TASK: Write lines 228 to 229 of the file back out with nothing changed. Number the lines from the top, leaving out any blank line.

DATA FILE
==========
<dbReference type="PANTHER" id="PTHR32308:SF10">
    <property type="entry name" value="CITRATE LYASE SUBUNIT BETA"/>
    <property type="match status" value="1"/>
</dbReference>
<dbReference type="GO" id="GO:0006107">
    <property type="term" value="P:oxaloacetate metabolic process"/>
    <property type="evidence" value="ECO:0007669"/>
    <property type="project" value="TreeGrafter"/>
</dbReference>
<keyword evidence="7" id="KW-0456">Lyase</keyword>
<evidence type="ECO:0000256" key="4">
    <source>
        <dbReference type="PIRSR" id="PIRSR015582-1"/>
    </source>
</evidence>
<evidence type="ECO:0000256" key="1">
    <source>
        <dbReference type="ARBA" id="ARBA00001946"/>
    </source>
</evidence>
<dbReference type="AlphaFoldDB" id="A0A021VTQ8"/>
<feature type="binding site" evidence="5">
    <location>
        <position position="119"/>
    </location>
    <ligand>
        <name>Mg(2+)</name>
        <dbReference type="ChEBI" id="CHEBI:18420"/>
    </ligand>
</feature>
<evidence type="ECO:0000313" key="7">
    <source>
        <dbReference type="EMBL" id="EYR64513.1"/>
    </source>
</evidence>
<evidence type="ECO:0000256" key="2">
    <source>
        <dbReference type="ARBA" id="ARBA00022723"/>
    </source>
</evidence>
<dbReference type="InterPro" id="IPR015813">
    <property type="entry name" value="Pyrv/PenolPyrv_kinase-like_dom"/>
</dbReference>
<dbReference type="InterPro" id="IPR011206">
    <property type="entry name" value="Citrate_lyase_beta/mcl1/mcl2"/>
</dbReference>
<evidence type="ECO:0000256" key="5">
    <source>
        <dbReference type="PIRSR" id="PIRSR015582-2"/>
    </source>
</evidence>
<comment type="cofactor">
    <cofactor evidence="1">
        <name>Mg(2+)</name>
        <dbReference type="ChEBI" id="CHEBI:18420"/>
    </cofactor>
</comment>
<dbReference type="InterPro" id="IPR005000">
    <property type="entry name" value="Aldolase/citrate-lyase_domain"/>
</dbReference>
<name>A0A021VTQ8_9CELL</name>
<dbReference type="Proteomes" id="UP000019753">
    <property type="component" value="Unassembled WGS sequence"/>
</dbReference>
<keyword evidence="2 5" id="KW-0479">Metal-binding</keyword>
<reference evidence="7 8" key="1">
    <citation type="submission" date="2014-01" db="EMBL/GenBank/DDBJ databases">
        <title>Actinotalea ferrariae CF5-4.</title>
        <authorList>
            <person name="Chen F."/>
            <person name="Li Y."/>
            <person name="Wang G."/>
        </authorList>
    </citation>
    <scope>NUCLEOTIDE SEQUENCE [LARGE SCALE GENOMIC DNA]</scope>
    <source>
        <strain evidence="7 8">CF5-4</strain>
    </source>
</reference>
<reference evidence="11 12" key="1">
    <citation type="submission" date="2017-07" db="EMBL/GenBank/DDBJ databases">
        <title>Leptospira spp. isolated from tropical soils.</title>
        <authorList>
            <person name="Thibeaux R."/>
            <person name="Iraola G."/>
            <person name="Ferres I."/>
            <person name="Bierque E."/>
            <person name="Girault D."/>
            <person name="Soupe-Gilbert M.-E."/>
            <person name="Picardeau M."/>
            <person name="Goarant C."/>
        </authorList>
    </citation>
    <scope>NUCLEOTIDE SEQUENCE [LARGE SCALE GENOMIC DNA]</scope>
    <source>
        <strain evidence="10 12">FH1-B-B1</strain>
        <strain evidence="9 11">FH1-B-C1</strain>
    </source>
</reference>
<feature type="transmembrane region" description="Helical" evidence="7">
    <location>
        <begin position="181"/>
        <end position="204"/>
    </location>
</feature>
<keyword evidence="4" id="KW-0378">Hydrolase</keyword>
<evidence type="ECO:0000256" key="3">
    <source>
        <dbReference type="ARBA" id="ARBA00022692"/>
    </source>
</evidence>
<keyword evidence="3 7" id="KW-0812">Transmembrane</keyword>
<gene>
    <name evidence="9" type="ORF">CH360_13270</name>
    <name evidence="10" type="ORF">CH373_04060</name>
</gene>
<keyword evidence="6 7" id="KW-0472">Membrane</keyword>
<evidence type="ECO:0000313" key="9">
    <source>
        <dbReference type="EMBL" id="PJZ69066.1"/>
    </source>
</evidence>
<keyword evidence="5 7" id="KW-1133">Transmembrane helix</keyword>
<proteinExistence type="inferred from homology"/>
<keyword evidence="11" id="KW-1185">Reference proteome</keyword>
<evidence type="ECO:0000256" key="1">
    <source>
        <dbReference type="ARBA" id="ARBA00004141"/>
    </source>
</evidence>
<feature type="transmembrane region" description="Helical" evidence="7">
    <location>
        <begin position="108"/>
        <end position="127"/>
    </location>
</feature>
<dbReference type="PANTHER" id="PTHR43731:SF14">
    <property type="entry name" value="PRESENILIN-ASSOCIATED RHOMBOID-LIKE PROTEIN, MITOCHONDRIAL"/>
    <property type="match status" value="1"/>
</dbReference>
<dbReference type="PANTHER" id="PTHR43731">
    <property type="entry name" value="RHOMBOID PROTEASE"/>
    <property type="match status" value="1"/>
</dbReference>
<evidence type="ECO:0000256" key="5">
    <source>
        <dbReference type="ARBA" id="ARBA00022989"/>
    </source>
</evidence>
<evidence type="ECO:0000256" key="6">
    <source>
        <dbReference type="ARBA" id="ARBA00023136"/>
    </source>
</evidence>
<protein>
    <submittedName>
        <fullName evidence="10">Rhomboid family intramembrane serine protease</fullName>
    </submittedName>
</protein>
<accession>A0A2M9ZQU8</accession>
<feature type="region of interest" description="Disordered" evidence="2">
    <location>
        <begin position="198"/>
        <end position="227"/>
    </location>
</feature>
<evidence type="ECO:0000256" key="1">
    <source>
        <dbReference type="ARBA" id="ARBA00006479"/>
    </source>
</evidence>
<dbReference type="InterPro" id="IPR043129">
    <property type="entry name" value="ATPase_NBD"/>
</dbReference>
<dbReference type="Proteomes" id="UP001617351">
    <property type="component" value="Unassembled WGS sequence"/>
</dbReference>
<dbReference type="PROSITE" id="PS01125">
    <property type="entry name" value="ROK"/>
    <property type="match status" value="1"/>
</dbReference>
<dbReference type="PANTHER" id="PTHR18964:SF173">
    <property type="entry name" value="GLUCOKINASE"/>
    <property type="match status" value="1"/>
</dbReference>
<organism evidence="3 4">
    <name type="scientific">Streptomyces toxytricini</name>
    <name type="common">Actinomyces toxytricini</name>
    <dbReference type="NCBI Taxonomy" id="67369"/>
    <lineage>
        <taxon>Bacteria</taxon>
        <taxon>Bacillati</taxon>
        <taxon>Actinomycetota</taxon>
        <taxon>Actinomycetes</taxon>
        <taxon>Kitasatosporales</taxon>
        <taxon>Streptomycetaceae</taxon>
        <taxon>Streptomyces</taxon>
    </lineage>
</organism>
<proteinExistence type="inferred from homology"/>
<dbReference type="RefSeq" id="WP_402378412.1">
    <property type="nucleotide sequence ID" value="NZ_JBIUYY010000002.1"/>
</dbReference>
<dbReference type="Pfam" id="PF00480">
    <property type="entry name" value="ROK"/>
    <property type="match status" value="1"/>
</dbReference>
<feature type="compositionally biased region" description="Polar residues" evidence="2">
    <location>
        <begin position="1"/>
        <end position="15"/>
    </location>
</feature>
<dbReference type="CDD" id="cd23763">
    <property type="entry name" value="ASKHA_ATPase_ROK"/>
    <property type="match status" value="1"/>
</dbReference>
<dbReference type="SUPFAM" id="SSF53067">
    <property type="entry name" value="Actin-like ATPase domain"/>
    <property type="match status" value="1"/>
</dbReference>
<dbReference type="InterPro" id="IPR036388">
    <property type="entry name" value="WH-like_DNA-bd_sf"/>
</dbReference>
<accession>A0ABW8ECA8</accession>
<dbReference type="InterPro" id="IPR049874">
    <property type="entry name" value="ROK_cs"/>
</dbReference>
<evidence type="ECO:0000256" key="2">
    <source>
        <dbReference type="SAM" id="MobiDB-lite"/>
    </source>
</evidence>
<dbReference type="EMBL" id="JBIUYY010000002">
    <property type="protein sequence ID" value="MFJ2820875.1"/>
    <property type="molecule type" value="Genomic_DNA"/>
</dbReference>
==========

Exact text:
</dbReference>
<evidence type="ECO:0000256" key="2">